Fort Lee man’s anti-Semitism lawsuit moving forward
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Fort Lee man’s anti-Semitism lawsuit moving forward

A lawsuit accusing Bergen County and two employees of anti-Semitism toward a former employee is in its infancy but moving forward, the plaintiff’s attorney told The Jewish Standard this week.

Jack Lovett, 76, of Fort Lee began a part-time job at Teaneck’s Overpeck County Golf Course in March ‘000. He alleges that coworkers created a hostile environment for him because of his religion and that anti-Semitism led to his eventual dismissal in ‘006. He filed a lawsuit in January for monetary damages, including loss of wages, back pay, and future pay.

"Mr. Lovett was an employee of the county working for the Overpeck golf course and was subjected to heinous comments regarding his Jewish faith," said Jamison Mark of Basking Ridge, Lovett’s attorney. "Our case is based on those comments being heard by several people."

The legal teams are continuing their fact-finding process, which is scheduled to be completed by Oct. 1.

According to the suit, employees at the golf course subjected Lovett to anti-Semitic slurs such as "Jack the Jew" and "Jew bastard." Employees also allegedly said, "Jews should move out of the way for Italians" and "Those Germans did the right things to the Jews." The suit contends that the slurs originated with employee Anthony Lacetola, but alleges that other employees took part as well.

Lovett complained to managers Steve Rado and Kevin Purcell, named as defendants in the lawsuit, who moved Lovett to different shifts, sometimes pairing him with the offending employees.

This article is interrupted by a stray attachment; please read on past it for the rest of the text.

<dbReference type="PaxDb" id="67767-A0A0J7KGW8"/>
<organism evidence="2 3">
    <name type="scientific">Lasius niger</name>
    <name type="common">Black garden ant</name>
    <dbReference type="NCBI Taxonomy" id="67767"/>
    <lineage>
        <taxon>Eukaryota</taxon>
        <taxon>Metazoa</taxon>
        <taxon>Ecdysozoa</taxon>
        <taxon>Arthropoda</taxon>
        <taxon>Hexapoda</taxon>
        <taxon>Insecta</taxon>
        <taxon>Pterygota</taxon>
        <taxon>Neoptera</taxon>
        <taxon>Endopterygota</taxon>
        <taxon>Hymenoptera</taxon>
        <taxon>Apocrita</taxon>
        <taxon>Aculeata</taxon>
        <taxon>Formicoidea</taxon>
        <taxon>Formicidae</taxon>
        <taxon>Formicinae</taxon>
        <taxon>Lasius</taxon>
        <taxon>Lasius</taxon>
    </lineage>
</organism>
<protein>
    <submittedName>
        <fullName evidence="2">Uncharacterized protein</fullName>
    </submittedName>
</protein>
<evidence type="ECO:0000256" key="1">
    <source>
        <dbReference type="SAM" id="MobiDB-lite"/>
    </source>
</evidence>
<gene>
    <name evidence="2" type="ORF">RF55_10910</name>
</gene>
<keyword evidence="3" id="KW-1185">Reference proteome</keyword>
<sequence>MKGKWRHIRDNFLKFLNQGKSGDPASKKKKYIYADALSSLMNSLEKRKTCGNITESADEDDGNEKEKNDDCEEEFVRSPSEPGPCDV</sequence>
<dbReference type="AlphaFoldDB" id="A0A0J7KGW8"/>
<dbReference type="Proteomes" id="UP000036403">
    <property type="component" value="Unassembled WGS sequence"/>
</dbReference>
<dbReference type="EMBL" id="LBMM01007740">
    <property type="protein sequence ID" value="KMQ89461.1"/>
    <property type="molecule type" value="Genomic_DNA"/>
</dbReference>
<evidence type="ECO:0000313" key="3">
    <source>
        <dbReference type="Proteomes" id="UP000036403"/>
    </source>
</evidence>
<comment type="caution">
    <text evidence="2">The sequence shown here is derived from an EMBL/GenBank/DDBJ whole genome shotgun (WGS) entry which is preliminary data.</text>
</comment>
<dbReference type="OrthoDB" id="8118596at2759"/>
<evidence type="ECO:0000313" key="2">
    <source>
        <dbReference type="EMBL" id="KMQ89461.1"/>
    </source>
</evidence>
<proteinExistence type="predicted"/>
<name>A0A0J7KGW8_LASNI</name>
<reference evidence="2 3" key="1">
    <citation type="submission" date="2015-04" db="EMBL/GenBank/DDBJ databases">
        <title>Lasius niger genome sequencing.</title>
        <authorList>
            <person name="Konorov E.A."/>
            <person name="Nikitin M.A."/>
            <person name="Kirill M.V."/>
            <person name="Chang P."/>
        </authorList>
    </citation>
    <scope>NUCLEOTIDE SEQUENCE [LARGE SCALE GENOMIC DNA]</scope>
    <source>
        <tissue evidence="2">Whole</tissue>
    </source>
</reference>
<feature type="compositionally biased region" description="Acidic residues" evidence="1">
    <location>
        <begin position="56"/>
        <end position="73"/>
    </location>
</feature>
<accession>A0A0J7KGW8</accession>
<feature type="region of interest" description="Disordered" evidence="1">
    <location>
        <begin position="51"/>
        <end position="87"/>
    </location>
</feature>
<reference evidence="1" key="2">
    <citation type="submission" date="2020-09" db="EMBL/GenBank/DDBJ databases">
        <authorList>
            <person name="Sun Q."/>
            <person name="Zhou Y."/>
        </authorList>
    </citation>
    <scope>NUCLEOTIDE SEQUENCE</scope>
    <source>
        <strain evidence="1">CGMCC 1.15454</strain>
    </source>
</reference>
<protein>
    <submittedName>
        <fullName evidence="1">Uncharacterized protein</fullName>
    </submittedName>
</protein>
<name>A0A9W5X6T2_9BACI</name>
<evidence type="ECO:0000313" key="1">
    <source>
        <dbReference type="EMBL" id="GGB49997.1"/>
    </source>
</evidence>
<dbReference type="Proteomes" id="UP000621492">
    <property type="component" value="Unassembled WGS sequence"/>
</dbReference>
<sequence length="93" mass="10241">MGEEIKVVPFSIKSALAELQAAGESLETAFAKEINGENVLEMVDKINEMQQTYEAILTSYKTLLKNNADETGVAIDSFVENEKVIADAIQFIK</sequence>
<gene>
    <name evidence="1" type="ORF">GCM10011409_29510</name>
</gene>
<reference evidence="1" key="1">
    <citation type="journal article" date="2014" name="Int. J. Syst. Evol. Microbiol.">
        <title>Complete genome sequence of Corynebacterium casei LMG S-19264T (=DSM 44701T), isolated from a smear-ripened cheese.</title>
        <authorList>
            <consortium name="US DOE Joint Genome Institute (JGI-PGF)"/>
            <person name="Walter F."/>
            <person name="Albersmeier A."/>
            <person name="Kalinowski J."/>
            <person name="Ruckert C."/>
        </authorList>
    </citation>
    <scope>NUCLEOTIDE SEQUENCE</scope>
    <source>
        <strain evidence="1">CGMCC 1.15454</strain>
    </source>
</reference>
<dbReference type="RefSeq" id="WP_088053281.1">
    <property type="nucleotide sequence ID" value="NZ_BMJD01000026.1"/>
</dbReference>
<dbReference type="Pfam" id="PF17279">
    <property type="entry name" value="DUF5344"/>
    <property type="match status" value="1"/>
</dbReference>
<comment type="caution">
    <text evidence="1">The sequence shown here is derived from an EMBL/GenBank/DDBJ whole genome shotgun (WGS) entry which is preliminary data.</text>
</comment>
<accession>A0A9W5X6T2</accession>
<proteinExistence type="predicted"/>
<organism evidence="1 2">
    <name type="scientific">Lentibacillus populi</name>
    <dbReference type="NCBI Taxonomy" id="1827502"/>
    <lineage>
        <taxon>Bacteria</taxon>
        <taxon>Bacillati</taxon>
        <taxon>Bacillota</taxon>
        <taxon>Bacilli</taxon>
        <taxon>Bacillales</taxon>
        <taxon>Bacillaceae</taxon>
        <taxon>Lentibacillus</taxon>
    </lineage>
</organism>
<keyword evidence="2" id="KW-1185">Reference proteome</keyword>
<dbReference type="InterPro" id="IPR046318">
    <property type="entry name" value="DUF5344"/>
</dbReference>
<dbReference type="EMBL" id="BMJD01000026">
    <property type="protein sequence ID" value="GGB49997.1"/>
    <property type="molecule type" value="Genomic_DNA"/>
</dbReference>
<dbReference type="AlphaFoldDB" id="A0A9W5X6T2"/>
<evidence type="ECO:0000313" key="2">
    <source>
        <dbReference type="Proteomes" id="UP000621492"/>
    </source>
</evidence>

"Nothing was done to remove Mr. Lovett from the situation or to remove the individuals making these horrible statements," Mark said.

In ‘005, another employee, William Willet, accused Lovett of allowing golfers to play the back nine holes for free. Willet had also been one of the offend ers at the golf course, according to Lovett’s attorney. In ‘006, Lovett was accused of illegally selling equipment out of his locker and car, which the lawsuit maintains is a common and accepted practice for all employees.

On March ‘4, ‘006, Lovett allegedly received a phone call from a golf course employee who said, "I was told that I had to fire you." When Lovett asked why, the employee said, "It came from upstairs." No further explanation was given.

Lovett’s attorney told the Standard that one of the offending employees was promoted to a full-time position at the same time Lovett was fired.

"That was one of the reasons they got Jack out of there — so they could bring a buddy into a full-time position," he said. "[Lovett] should still be working there and enjoying his life and his latter years. Because of nothing more than the bigotry that occurred and the greed of employment, he’s no longer in a great position working his twilight years as a golf ranger."

John Shahdanian II, the attorney representing Bergen County, said that it is the county’s policy not to comment on current litigation.

Mark predicted that the case would likely go to trial in the spring of ‘009. In addition to testimony from Lovett, Mark said his office had obtained statements from people who had witnessed the harassment, including the late mayor of Ridgefield Park, Fred Criscuolo, who died shortly after filing the statement.

"It wasn’t a high-paying job but it was a job that [Lovett] loved and something that he truly looked forward to going to every day," said Mark.

"Something like this is extremely appalling. He should still be working there and enjoying his life and his latter years."

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